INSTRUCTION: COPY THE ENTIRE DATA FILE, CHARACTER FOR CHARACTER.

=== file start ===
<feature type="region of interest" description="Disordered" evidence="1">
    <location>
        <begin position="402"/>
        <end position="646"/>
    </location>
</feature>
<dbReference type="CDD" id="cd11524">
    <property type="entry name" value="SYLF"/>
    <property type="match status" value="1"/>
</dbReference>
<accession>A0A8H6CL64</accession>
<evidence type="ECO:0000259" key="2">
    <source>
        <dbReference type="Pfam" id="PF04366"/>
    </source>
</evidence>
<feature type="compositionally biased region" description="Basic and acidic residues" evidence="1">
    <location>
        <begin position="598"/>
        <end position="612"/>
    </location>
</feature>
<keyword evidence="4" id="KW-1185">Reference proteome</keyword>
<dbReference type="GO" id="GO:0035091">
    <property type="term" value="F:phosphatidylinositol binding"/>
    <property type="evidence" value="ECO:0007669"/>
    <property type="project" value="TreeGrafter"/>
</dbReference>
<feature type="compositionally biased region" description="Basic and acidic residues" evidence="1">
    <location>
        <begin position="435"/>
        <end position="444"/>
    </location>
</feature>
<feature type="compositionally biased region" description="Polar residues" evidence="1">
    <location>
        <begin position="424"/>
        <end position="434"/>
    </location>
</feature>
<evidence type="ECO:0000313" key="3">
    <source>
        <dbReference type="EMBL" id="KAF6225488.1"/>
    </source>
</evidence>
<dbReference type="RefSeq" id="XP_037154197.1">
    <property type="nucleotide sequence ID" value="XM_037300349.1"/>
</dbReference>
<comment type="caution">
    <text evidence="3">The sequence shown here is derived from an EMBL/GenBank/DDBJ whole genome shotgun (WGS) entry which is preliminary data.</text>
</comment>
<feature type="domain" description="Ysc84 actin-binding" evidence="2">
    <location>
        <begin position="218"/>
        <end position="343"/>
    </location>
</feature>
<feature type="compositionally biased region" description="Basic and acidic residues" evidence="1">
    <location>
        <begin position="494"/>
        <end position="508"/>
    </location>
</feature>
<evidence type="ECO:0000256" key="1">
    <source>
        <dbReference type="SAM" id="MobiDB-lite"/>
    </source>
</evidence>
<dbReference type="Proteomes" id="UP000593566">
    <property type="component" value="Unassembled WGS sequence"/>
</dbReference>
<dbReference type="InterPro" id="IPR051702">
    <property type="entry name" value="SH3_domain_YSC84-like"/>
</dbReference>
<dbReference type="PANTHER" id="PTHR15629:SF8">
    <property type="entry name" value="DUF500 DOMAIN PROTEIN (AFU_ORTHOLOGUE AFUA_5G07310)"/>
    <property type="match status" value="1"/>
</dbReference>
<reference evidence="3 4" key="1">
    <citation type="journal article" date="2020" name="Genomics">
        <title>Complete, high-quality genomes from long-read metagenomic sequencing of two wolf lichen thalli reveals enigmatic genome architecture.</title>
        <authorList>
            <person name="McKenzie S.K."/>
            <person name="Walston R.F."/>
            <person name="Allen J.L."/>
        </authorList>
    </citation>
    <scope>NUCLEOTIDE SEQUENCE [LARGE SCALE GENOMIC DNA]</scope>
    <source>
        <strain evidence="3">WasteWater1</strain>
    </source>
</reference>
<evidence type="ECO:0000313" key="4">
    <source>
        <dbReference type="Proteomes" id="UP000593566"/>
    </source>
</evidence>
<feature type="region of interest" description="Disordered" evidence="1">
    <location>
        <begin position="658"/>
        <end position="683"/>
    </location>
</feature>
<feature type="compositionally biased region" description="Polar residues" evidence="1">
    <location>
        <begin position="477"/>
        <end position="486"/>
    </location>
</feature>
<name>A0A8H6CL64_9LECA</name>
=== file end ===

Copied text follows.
<feature type="region of interest" description="Disordered" evidence="1">
    <location>
        <begin position="402"/>
        <end position="646"/>
    </location>
</feature>
<dbReference type="CDD" id="cd11524">
    <property type="entry name" value="SYLF"/>
    <property type="match status" value="1"/>
</dbReference>
<accession>A0A8H6CL64</accession>
<evidence type="ECO:0000259" key="2">
    <source>
        <dbReference type="Pfam" id="PF04366"/>
    </source>
</evidence>
<feature type="compositionally biased region" description="Basic and acidic residues" evidence="1">
    <location>
        <begin position="598"/>
        <end position="612"/>
    </location>
</feature>
<keyword evidence="4" id="KW-1185">Reference proteome</keyword>
<dbReference type="GO" id="GO:0035091">
    <property type="term" value="F:phosphatidylinositol binding"/>
    <property type="evidence" value="ECO:0007669"/>
    <property type="project" value="TreeGrafter"/>
</dbReference>
<feature type="compositionally biased region" description="Basic and acidic residues" evidence="1">
    <location>
        <begin position="435"/>
        <end position="444"/>
    </location>
</feature>
<feature type="compositionally biased region" description="Polar residues" evidence="1">
    <location>
        <begin position="424"/>
        <end position="434"/>
    </location>
</feature>
<evidence type="ECO:0000313" key="3">
    <source>
        <dbReference type="EMBL" id="KAF6225488.1"/>
    </source>
</evidence>
<dbReference type="RefSeq" id="XP_037154197.1">
    <property type="nucleotide sequence ID" value="XM_037300349.1"/>
</dbReference>
<comment type="caution">
    <text evidence="3">The sequence shown here is derived from an EMBL/GenBank/DDBJ whole genome shotgun (WGS) entry which is preliminary data.</text>
</comment>
<feature type="domain" description="Ysc84 actin-binding" evidence="2">
    <location>
        <begin position="218"/>
        <end position="343"/>
    </location>
</feature>
<feature type="compositionally biased region" description="Basic and acidic residues" evidence="1">
    <location>
        <begin position="494"/>
        <end position="508"/>
    </location>
</feature>
<evidence type="ECO:0000256" key="1">
    <source>
        <dbReference type="SAM" id="MobiDB-lite"/>
    </source>
</evidence>
<dbReference type="Proteomes" id="UP000593566">
    <property type="component" value="Unassembled WGS sequence"/>
</dbReference>
<dbReference type="InterPro" id="IPR051702">
    <property type="entry name" value="SH3_domain_YSC84-like"/>
</dbReference>
<dbReference type="PANTHER" id="PTHR15629:SF8">
    <property type="entry name" value="DUF500 DOMAIN PROTEIN (AFU_ORTHOLOGUE AFUA_5G07310)"/>
    <property type="match status" value="1"/>
</dbReference>
<reference evidence="3 4" key="1">
    <citation type="journal article" date="2020" name="Genomics">
        <title>Complete, high-quality genomes from long-read metagenomic sequencing of two wolf lichen thalli reveals enigmatic genome architecture.</title>
        <authorList>
            <person name="McKenzie S.K."/>
            <person name="Walston R.F."/>
            <person name="Allen J.L."/>
        </authorList>
    </citation>
    <scope>NUCLEOTIDE SEQUENCE [LARGE SCALE GENOMIC DNA]</scope>
    <source>
        <strain evidence="3">WasteWater1</strain>
    </source>
</reference>
<evidence type="ECO:0000313" key="4">
    <source>
        <dbReference type="Proteomes" id="UP000593566"/>
    </source>
</evidence>
<feature type="region of interest" description="Disordered" evidence="1">
    <location>
        <begin position="658"/>
        <end position="683"/>
    </location>
</feature>
<feature type="compositionally biased region" description="Polar residues" evidence="1">
    <location>
        <begin position="477"/>
        <end position="486"/>
    </location>
</feature>
<name>A0A8H6CL64_9LECA</name>